My journey as a Christian and conservationist has honestly been just that – a journey. My first conservation job saw me heading out into the tropical waters of the Maldives to lead a marine conservation programme for a year. Here I faced one of the most rewarding, beautiful years of my life – and also one of the toughest.
Being embedded within a community as a marine biologist, you are faced with a reality so multidimensional that textbook knowledge really only takes you part of the way. The work is constant, conditions are challenging, and the community can feel quite hard to reach. Safe to say, engaging with humanity knocked me for six. The human dimension is arguably the most important aspect of conservation work, and I was unprepared for the types of questions and considerations this work would raise. Continue reading →
What do congregations have to teach scientists? This was the question that James K. A. Smith, Professor of Philosophy at Calvin College, asked at the Scientists in Congregations conference in St Andrews last month. The theme of the conference was ‘Christ and Creation’, and the aim was to draw the conversation on science and religion beyond ideas of a generalised God to a discussion about science and Christianity. Continue reading →
A few weeks ago I heard writer Andy Crouch speak at the Everything Conference. His three talks on creating culture are well worth a listen. Andy’s premise is that Christians spend far too long either critiquing culture or simply going along with what is produced by others. We should be cultivating the good that is present in wider culture and creating our own cultures – not in a ‘head-in-the-sand Christian subculture way, but in a way that speaks to the whole of society. I was particularly struck by his talk on creating culture together. Some of the best projects start with two or three people around the kitchen table and expand as they bring others on board. It’s not about the genius alone in their study (though I’m sure lone geniuses – genii? – have their place).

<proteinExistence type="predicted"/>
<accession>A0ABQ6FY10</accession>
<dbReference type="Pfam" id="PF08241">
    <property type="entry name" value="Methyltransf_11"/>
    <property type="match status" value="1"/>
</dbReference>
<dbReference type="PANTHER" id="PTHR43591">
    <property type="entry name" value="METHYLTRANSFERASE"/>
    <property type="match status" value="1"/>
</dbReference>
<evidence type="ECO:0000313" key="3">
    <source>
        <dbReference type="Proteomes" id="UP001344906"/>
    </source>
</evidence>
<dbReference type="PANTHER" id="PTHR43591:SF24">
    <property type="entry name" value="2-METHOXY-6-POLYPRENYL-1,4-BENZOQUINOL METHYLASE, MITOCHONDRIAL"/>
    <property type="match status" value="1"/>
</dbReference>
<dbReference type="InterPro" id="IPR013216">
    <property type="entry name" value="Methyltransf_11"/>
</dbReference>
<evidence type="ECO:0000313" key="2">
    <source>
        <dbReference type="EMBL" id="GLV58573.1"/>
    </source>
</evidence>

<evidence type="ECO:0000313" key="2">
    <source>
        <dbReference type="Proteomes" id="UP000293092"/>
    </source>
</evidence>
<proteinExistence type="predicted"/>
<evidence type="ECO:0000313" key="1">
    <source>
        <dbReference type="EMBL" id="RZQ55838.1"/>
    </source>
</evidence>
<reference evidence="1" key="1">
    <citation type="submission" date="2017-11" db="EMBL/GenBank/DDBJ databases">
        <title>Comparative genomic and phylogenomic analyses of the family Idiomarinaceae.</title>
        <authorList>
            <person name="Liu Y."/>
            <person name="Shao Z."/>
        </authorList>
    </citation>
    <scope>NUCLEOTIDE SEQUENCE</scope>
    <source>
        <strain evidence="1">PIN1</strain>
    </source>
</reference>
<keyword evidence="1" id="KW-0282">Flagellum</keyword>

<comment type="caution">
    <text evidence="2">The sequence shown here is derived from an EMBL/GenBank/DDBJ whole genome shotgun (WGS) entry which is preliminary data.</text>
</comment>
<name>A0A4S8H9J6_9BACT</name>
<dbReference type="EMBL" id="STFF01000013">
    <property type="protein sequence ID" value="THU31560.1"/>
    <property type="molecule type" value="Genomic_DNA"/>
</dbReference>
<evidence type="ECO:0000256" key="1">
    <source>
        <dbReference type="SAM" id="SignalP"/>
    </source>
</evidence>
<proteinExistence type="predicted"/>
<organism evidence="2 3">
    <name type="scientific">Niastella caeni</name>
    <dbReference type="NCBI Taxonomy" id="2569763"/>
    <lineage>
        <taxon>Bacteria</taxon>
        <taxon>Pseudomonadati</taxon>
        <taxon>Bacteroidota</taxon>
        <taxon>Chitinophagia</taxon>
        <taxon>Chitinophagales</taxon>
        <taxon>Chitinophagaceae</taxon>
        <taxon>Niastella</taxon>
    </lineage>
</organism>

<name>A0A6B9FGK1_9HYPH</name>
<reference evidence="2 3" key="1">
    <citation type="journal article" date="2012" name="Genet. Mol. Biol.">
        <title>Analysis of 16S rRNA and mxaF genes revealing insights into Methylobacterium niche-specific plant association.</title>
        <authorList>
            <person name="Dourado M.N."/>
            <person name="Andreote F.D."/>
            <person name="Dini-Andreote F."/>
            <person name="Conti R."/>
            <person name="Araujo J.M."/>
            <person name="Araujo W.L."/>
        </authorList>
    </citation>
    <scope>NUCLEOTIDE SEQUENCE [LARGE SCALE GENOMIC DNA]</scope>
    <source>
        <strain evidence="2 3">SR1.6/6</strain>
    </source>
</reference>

New cultures can take time to develop. Andy quoted Patrick Shaw: ‘We greatly overestimate what we can do in one year, and underestimate what we can do in ten years’. A prime example is the growth of Christianity. On a global scale the resurrection of Jesus Christ had a minimal impact to begin with, but as churches were established and the effects on people’s lives became apparent, Christianity spread so rapidly that within a few hundred years entire nations called themselves Christian.
Of course science both operates within and impacts culture, and all of the above is extremely relevant to scientists, as Andy Crouch knows because he is married to one! Catherine Crouch is a physicist based at Swarthmore College who works on microphotoluminescence and is currently engaged on a sabbatical project studying curvature in cell membranes.
Catherine has written a ‘meditation on light’ that draws on her own work in physics as well as her Christian faith. It communicates beautifully the process of discovery leading to worship. Science clearly contributes to the creation of culture: new discoveries lead to deeper knowledge about the way the world works and helps us to develop new technologies. But, as Catherine so clearly describes, science also shapes other aspects of culture in subtle yet far-reaching ways: a deeper understanding of the world around us impacts the way we see the world and what we believe in.